The nursing home workers and SEIU Healthcare Illinois union leaders announced on Friday, December 4th, that they had reached a possible agreement with Infinity leaders. The new ‘tentative’ agreement, according to SEIU, calls for a new three-year contract which includes:

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COVID-19 Surge Prompts Holiday Nursing Home Visit Plea From Health Officials

As the coronavirus pandemic has now met the busy holiday season, the Centers for Medicare and Medicaid Services (CMS) has issued an unprecedented alert with recommendations for residents, their families and representatives, and nursing home staff to follow starting now and through the New Year’s holiday. The alert urges all groups to celebrate virtually and avoid in-person visits due to the surge in COVID-19 cases. Along with the CMS request and safe visiting reminders from The National Consumer Voice for Quality Long-Term Care, Levin & Perconti’s nursing home abuse and neglect lawyers in Chicago want to help families choose how best to include their loved ones in their 2020 holiday plans. And while we agree with CMS that family engagement and a resident’s right to leave the nursing home are choices up to each individual, everyone needs to work together to take extra precautions to help reduce the spread of COVID- 19, which can pose an elevated danger to Illinois’ nursing home residents.

Throughout the Holidays

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Chicago’s Long-Term Care Residents and Healthcare Workers in Line To Receive First Round of COVID-19 Vaccines

An emergency meeting led by the immunization advisory panel for the Centers for Disease Control and Prevention (CDC) on Tuesday, December 1, 2020, confirmed that long-term care residents and healthcare workers would be the first to access the long-awaited COVID-19 vaccine. Once authorized by the federal government, an estimated 3 million residents and 21 million healthcare workers at long-term care facilities, including skilled nursing, assisted living, and other residential care facilities, will be eligible. The CDC is expected to provide further guidelines on how to distribute amongst the groups.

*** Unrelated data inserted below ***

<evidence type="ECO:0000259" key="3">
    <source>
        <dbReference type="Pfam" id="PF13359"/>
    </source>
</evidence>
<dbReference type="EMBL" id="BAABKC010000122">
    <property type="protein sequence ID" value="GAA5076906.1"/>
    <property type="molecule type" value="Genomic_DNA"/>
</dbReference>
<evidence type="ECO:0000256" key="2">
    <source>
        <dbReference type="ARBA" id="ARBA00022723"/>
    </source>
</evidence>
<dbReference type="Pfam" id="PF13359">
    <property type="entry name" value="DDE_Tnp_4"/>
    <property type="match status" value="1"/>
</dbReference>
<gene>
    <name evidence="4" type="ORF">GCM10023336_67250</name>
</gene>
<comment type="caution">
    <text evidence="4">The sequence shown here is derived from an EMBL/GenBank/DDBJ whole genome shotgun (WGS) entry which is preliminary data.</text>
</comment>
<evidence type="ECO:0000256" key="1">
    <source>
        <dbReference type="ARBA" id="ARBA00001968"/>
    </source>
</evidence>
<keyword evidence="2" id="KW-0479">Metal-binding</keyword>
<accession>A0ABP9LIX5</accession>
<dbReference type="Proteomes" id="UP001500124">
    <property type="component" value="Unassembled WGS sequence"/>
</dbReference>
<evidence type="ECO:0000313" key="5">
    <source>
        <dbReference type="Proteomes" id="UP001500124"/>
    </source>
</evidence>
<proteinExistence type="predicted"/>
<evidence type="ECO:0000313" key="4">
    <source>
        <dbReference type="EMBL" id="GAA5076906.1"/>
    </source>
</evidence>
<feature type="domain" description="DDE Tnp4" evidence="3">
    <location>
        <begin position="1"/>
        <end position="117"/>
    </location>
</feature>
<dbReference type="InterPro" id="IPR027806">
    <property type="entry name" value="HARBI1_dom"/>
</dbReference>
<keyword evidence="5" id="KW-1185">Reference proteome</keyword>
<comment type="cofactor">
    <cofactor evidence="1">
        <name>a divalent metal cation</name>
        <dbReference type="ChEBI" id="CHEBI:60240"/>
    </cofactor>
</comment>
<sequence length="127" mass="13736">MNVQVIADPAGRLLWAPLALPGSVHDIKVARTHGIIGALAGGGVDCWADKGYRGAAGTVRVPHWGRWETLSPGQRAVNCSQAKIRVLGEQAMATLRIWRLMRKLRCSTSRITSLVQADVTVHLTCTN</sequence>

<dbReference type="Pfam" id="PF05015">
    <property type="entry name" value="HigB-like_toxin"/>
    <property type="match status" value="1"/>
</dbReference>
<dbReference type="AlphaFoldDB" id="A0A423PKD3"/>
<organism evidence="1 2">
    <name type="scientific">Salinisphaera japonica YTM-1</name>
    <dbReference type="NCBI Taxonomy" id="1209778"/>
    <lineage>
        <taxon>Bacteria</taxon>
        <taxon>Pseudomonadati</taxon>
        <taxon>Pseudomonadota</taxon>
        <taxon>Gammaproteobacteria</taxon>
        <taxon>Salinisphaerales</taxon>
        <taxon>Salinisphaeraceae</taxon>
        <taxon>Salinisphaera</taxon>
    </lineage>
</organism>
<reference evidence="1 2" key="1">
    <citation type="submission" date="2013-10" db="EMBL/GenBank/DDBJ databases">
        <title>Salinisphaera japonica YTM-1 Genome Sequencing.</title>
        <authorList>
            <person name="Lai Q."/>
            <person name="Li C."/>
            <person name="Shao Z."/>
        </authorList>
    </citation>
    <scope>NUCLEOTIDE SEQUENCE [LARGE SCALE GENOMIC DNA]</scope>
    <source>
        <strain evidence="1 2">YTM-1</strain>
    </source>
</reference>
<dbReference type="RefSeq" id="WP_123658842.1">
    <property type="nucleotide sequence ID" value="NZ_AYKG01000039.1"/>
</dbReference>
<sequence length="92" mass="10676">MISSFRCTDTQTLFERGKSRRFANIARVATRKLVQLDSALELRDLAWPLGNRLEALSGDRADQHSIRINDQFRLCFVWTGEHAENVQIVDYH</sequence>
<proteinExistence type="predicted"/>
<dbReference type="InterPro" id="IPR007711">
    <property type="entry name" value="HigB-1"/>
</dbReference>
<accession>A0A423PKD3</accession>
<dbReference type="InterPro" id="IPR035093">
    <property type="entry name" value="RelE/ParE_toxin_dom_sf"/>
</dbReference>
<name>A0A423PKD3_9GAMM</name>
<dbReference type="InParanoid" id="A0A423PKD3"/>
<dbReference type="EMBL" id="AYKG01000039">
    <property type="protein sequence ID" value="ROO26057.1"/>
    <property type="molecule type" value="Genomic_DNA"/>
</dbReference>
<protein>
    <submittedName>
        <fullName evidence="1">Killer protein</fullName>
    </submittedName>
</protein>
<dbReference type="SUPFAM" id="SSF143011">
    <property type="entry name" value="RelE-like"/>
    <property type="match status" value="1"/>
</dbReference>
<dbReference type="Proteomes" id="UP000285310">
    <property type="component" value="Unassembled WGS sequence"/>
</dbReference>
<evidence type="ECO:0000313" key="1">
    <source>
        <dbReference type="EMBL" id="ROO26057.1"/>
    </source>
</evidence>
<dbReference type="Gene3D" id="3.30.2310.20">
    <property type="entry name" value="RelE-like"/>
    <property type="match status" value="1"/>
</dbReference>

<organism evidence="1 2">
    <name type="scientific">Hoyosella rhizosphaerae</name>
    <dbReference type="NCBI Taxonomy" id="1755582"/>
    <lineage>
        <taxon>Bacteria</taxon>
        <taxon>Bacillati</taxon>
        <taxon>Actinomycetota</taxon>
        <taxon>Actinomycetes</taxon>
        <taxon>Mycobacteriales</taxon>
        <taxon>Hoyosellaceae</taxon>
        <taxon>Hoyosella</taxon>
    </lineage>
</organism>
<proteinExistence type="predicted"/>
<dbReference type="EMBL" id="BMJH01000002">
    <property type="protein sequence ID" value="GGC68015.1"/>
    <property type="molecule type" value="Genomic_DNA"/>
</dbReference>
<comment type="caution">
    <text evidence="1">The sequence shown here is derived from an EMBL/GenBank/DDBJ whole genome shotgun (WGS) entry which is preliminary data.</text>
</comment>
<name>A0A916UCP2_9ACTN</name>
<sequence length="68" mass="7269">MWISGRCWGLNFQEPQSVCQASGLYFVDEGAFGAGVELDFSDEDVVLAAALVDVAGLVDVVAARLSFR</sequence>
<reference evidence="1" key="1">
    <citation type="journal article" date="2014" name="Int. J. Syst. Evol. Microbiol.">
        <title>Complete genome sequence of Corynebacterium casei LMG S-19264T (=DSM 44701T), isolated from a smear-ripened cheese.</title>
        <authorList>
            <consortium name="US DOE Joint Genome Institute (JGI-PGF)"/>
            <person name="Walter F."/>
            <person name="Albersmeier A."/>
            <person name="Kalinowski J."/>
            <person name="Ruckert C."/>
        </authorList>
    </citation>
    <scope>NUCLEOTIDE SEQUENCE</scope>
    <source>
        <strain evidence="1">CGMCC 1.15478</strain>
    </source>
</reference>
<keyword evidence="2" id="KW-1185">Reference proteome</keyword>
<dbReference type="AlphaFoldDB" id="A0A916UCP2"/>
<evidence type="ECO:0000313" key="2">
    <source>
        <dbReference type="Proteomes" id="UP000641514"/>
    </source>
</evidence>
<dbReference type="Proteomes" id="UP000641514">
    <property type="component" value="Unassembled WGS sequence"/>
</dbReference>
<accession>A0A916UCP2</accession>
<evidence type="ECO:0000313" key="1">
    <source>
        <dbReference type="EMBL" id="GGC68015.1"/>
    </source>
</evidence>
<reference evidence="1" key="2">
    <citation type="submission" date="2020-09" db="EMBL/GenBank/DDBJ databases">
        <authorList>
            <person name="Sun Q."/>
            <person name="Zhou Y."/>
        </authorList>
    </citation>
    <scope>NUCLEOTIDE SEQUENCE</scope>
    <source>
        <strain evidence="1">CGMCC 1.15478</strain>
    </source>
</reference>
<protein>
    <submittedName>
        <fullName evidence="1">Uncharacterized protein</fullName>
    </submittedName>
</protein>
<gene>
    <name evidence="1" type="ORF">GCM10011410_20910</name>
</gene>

McKnight’s Long-Term Care News is reporting the groups will be treated as so:

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Associated Press: “Residents are suffering and dying from neglect.”

The nursing home abuse and neglect attorneys at Levin and Perconti support a statement provided by The National Consumer Voice for Quality Long-Term Care in response to a November 19, 2020, Associated Press report, Not just COVID: Nursing home neglect deaths surge in shadows. The article only confirmed what advocates for residents of long-term care facilities, care workers, and families have known for months: residents are suffering and dying from neglect.

According to the AP:

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Please Continue to Advocate for Nursing Home Residents

During these difficult times, it remains vital for patients and their families to understand that nursing home residents still have the right to proper care. And providers should always be held accountable when that care goes badly wrong.